Breaking Down Dayton’s $1.4 Billion Bonding Plan



On Friday, January 15, Governor Mark Dayton laid out his $1.4 billion bonding proposal for the 2016 legislative session in a press conference. Bonding is where the state sells bonds or debt with interest, to raise money for projects. The State of Minnesota is set up so that the first year of a legislature makes a budget for two years and then uses the second for other legislation and bonding. 2016 is set to be a bonding year.

In the proposal Dayton expressed a desire to fund a few hundred projects across the state. One major focus is water infrastructure, for a total of $167 million across several projects. Specifically, Dayton is proposing $80 million to help local governments repair and improve wastewater infrastructure.

The University of Minnesota is also included in the proposal. Across all campuses, the university is set to receive $55 million with an additional $66 million for the Health Science Education Facility.

One large section of the proposal is transportation, which totals $133 million but does not include any money for the Metropolitan Council’s current light rail plans. The two current light rail plans, Southwest and the Gold Line, which would go to the Northeast suburbs with future plans to cross the border, are projected to cost $1.8 and $1.4 billion, respectively, pricing them well outside Dayton’s bonding plan. At the press conference, Dayton said those projects will likely require an increase in the metro area sales tax. The transportation funding that is in the proposal is mostly for commercial rail, specifically oil shipping.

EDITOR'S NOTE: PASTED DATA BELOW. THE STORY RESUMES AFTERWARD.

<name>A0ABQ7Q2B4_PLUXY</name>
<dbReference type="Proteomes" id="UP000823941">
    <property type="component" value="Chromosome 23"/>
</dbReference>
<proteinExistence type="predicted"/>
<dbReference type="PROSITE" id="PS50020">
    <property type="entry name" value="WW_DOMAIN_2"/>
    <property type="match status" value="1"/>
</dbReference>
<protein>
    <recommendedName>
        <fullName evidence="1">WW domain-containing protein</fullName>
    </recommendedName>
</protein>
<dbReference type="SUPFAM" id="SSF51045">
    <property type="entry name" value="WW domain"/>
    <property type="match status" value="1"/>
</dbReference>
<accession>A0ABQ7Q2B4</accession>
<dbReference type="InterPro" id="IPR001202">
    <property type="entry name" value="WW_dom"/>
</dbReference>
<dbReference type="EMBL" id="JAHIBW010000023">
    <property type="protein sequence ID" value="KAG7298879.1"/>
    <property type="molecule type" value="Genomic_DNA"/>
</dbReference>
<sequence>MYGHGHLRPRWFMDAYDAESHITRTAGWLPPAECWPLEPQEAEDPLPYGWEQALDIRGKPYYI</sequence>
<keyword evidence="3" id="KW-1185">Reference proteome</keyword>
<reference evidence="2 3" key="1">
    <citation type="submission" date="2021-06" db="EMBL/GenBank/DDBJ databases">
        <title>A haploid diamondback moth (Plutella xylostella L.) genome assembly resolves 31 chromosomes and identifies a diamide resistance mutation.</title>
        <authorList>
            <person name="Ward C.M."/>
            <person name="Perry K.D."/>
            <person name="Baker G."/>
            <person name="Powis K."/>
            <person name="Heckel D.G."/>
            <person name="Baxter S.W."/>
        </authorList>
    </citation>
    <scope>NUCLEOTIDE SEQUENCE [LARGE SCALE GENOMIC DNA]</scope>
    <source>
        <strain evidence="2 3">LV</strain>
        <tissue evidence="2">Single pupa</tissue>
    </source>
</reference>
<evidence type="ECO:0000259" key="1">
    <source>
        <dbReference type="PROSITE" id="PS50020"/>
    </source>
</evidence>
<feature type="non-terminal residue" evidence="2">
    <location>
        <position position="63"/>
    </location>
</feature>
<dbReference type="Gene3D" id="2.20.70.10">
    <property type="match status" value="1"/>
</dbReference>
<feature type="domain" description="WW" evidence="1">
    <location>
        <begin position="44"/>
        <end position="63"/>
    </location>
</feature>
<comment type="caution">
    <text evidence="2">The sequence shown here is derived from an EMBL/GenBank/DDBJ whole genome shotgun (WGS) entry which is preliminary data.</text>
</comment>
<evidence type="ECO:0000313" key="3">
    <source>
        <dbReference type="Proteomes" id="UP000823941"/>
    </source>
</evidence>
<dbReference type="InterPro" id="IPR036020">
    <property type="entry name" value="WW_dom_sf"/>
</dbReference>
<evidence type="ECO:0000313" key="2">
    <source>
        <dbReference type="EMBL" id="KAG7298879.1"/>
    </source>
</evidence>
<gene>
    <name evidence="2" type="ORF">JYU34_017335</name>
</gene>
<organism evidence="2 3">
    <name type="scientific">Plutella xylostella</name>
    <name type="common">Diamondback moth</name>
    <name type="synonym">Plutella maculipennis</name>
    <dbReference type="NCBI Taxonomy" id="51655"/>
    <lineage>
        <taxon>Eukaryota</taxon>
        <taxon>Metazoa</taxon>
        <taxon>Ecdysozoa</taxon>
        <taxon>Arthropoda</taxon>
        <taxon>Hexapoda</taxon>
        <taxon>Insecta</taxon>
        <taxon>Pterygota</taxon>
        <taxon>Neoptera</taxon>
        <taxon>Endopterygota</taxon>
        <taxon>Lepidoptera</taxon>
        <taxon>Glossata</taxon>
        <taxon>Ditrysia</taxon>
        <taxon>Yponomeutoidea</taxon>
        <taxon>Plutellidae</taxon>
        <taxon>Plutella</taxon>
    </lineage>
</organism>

Another large section is for the corrections system including funding for the controversial Minnesota Sex Offenders Program. Last October, a U.S. District Court Judge ordered the state to make changes to the civil commitment program, which he declared unconstitutional. Since then, the ruling has been delayed by other legal decisions. However, in the plan the specific items are labeled as “Phase 2” and “Less Restrictive Alternatives” with the items receiving $14.5 million and $12.4 million, respectively. This could mean that Dayton is proposing a possible long-term solution to the constitutionally muddled program.

Some unsurprising areas of spending include parks, the Minnesota Zoo, and the DNR, none of which include any outlandish programs.

As per Minnesota law, any bonding bill requires a 60 percent supermajority to pass, meaning any bonding bill will require support from both the minority Senate Republicans and minority House Democrats. Because any bonding bill will have to be bipartisan, it is unlikely that Dayton will get all the spending that he wants. House Republicans have already said that they do not intend to approve spending of over $1 billion. Additionally, Republicans have proposed using some of the State’s $1.87 billion surplus on the projects so the state can avoid paying interest on them. The Total cost of any project that is bonded approximately doubles the cost because of interest, which means the total cost of Dayton’ plan after interest would be closer to $2.8 billion after the bonds mature in 20 years.

Either way, bonding will be the main issue of the 2016 legislative session with Democrats arguing for more spending and Republicans arguing for less.